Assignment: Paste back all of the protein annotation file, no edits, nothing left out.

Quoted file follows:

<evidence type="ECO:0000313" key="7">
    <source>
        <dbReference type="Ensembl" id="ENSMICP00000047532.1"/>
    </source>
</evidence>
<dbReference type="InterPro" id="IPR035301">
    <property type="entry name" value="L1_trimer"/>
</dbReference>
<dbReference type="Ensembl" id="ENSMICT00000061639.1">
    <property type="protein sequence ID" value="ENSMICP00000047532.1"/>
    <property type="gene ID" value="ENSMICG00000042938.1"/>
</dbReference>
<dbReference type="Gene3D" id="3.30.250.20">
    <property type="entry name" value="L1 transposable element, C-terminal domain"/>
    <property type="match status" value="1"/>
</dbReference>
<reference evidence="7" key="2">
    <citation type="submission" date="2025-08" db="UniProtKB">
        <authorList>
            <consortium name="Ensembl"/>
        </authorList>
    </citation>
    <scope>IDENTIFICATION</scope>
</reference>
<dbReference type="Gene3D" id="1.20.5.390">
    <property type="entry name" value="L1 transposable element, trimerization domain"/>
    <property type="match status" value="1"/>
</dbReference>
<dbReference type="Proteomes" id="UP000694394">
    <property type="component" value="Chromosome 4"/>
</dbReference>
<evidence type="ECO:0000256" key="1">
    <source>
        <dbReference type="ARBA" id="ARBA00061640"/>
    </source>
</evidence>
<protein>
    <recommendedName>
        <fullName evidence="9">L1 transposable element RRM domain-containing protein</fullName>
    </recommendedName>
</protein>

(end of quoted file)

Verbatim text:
<evidence type="ECO:0000313" key="7">
    <source>
        <dbReference type="Ensembl" id="ENSMICP00000047532.1"/>
    </source>
</evidence>
<dbReference type="InterPro" id="IPR035301">
    <property type="entry name" value="L1_trimer"/>
</dbReference>
<dbReference type="Ensembl" id="ENSMICT00000061639.1">
    <property type="protein sequence ID" value="ENSMICP00000047532.1"/>
    <property type="gene ID" value="ENSMICG00000042938.1"/>
</dbReference>
<dbReference type="Gene3D" id="3.30.250.20">
    <property type="entry name" value="L1 transposable element, C-terminal domain"/>
    <property type="match status" value="1"/>
</dbReference>
<reference evidence="7" key="2">
    <citation type="submission" date="2025-08" db="UniProtKB">
        <authorList>
            <consortium name="Ensembl"/>
        </authorList>
    </citation>
    <scope>IDENTIFICATION</scope>
</reference>
<dbReference type="Gene3D" id="1.20.5.390">
    <property type="entry name" value="L1 transposable element, trimerization domain"/>
    <property type="match status" value="1"/>
</dbReference>
<dbReference type="Proteomes" id="UP000694394">
    <property type="component" value="Chromosome 4"/>
</dbReference>
<evidence type="ECO:0000256" key="1">
    <source>
        <dbReference type="ARBA" id="ARBA00061640"/>
    </source>
</evidence>
<protein>
    <recommendedName>
        <fullName evidence="9">L1 transposable element RRM domain-containing protein</fullName>
    </recommendedName>
</protein>